Category Archives: Sustainable Agriculture in the News

A Call To Boost Local Foods in 2018 Farm Bill

By Mary Kuhlman, Ohio Public News Service


COLUMBUS, Ohio — Federal lawmakers are ramping up their work on the 2018 Farm Bill, and some Ohio farm groups and producers say measures to boost local foods should be included.

Ohio Democrat Sherrod Brown says the Local FARMS Act he introduced in the Senate can help family farmers and local growers reach new markets and improve access to fresh foods for Ohioans.

That was the exact mission of Betsy Anderson and others in Wooster when they created Local Roots Market and Café eight years ago.

“The connection to the food is just so different when you grow it yourself,” she says. “And our market gives people an opportunity to meet with the farmers and really see exactly where their food’s coming from. People just seem really happy.”

The Local FARMS Act includes investments in programs such as the Local Food Promotion Program, which Local Roots have utilized to enhance the cooperative over the years. The House Committee on Agriculture is holding a hearing on the 2018 Farm Bill today.

Anderson says Local Roots and the area economy have both benefited thanks to funding from the program. She explains the market was able to expand its advertising, and bring in more local shoppers and sellers.

“The producers are from our communities,” she notes. “We had about 200 already selling products, and then we got up to about 284. And sales continue to increase. We saw a bit over half a million dollars a year in local product.”

According to USDA data, more than 167,000 U.S. farms produced and sold food through farmers markets and other similar channels in 2015, generating nearly $9 billion in earnings for local producers. The 2018 Farm Bill could move to the full House by mid-March and be in the Senate in May.

Consumer Advocate and Investigative Journalist Stacy Malkan to Address Sustainable Food and Farm Conference

For Immediate Release: December 14, 2017

Renee Hunt, Program Director, (614) 421-2022 Ext. 205,
Lauren Ketcham, Communications Coordinator, (614) 421-2022 Ext. 203,
As evidence mounts about the health and environmental harms associated with pesticides, some corporations are responding with tobacco-style propaganda campaigns designed to undermine organic and non-genetically modified agriculture.

Who’s behind these attacks and how they are doing it will be the focus of a keynote address by author, journalist, and leading consumer advocate Stacy Malkan at the Ohio Ecological Food and Farm Association’s (OEFFA) 39th annual conference, A Taste for Change, this February in Dayton.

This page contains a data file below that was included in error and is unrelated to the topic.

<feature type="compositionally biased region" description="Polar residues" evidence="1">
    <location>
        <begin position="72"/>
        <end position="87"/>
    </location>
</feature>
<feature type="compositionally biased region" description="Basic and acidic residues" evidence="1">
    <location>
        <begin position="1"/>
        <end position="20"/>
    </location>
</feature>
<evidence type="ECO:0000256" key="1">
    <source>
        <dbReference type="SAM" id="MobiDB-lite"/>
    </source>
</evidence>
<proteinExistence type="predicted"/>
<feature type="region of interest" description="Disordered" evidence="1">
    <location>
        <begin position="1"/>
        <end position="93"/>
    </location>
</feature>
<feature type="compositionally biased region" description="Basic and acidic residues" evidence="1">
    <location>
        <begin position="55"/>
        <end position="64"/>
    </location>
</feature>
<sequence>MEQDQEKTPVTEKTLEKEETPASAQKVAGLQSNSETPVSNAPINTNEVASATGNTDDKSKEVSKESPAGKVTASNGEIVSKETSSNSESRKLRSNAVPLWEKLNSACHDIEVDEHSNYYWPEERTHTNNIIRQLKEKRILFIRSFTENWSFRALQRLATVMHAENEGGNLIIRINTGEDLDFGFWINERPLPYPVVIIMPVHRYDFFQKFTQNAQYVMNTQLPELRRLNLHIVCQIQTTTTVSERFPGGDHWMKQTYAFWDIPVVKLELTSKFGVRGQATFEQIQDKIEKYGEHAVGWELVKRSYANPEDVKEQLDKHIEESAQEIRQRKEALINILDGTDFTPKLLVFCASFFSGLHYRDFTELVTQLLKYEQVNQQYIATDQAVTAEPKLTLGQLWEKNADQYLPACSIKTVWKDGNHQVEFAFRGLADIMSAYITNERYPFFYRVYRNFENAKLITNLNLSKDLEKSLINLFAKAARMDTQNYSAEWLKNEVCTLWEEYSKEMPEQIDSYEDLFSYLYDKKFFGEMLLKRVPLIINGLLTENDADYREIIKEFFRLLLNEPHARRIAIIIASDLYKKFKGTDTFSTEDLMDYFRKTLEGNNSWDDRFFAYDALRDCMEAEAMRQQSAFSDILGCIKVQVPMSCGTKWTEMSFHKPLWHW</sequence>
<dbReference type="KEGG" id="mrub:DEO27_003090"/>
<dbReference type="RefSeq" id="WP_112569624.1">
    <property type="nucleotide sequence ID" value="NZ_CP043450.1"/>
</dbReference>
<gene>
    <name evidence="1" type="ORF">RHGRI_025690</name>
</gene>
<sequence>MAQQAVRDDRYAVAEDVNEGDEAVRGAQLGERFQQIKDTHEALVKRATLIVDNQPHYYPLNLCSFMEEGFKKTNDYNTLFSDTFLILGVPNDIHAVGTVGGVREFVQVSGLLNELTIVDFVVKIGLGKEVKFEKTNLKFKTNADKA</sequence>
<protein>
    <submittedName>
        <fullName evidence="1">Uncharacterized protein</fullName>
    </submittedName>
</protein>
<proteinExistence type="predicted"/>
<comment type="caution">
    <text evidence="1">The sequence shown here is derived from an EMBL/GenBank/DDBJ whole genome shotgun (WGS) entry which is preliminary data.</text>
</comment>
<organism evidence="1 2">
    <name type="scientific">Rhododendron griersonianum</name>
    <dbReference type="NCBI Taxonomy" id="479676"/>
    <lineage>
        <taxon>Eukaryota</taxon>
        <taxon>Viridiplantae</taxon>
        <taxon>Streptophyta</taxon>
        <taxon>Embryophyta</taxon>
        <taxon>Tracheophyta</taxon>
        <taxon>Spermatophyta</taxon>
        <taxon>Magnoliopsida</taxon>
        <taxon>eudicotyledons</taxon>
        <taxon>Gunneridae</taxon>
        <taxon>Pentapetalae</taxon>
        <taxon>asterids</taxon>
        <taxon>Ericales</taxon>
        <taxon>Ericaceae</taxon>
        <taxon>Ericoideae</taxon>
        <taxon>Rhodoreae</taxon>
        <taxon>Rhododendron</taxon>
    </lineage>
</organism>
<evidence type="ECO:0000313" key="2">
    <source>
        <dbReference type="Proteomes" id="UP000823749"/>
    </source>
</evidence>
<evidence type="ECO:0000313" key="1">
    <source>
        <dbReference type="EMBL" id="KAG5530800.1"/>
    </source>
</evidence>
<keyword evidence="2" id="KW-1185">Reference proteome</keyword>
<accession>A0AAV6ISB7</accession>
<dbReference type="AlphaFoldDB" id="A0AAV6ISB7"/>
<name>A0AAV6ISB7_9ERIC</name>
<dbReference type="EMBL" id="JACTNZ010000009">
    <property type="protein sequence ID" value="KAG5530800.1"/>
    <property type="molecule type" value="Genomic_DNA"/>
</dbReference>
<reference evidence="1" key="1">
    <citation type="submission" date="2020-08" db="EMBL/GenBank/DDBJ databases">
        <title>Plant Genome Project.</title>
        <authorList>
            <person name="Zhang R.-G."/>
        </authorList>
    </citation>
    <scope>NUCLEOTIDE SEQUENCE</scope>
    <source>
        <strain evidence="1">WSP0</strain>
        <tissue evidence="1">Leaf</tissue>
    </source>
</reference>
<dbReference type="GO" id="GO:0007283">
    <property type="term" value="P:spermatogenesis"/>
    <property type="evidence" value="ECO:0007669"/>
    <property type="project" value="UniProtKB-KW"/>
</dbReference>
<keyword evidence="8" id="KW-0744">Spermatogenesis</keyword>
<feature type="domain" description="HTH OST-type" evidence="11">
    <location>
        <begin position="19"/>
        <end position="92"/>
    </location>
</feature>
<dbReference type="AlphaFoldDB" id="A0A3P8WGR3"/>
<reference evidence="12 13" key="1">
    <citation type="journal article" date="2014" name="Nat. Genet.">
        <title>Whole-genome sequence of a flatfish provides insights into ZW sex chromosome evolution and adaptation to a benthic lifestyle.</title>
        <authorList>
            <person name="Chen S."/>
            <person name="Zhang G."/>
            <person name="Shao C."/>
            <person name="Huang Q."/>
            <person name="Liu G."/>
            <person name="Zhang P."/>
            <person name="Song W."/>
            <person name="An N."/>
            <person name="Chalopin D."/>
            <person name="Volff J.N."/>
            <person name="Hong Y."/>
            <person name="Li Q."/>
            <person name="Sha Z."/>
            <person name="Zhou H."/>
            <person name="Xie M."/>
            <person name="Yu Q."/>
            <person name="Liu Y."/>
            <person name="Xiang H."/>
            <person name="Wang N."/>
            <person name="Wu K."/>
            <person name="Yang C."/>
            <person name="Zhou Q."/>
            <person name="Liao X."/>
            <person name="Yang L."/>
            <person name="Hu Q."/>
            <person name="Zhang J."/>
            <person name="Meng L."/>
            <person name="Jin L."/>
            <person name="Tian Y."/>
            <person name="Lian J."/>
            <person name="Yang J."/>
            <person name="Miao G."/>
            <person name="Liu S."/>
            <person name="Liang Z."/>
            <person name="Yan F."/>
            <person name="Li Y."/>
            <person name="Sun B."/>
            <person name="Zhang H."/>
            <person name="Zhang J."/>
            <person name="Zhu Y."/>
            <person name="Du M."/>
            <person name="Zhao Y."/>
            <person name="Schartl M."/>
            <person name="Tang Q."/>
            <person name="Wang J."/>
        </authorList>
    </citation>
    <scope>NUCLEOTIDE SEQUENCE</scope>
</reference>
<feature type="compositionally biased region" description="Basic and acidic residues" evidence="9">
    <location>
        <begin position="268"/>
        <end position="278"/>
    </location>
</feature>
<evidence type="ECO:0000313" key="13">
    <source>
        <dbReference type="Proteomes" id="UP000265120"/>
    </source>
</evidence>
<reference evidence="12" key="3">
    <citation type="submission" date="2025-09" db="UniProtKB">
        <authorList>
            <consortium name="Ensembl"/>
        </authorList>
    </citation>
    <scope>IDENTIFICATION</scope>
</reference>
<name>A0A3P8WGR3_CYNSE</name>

In her Saturday, February 17 talk, “Fake News, Fake Food: Standing Up for Organic and Our Right to Know in the Era of Big Ag,” Malkan will cut through the spin, unmask the messengers, and share strategies for rewriting the narrative about our food system.

“With Monsanto’s spin operation in full swing, it’s getting harder to find unbiased information in the media… With top reporters basing stories on Monsanto’s ‘consensus of safety’ talking points… it can be hard to know what to believe or who to trust to get the facts about genetically engineered foods that most of us are eating every day,” Malkan wrote in Civil Eats in 2014.

Malkan is co-founder and co-director of U.S. Right to Know, a nonprofit public interest group whose mission is to educate and inform consumers about the often hidden practices that shape the food system and advocate for safer products and our right to know what’s in our food.

She served as media director for the 2012 ballot initiative in California to label genetically engineered foods, and is the former communications director for Health Care Without Harm. Malkan previously worked as a journalist and published an investigative newspaper.

“A core industry narrative is that the science on GMO safety is settled. Pro-industry messengers focus on possible future uses of the technology while downplaying, ignoring, or denying the risks; make inaccurate claims about the level of scientific agreement on GMOs; and attack critics who raise concerns as “anti-science,” Malkan wrote in The Ecologist in 2016. “Facts on the ground expose the PR spin, half-truths, and outright propaganda that has come to dominate a public conversation that is not so much about engineering genes, but engineering truth for the benefit of multinational corporations.”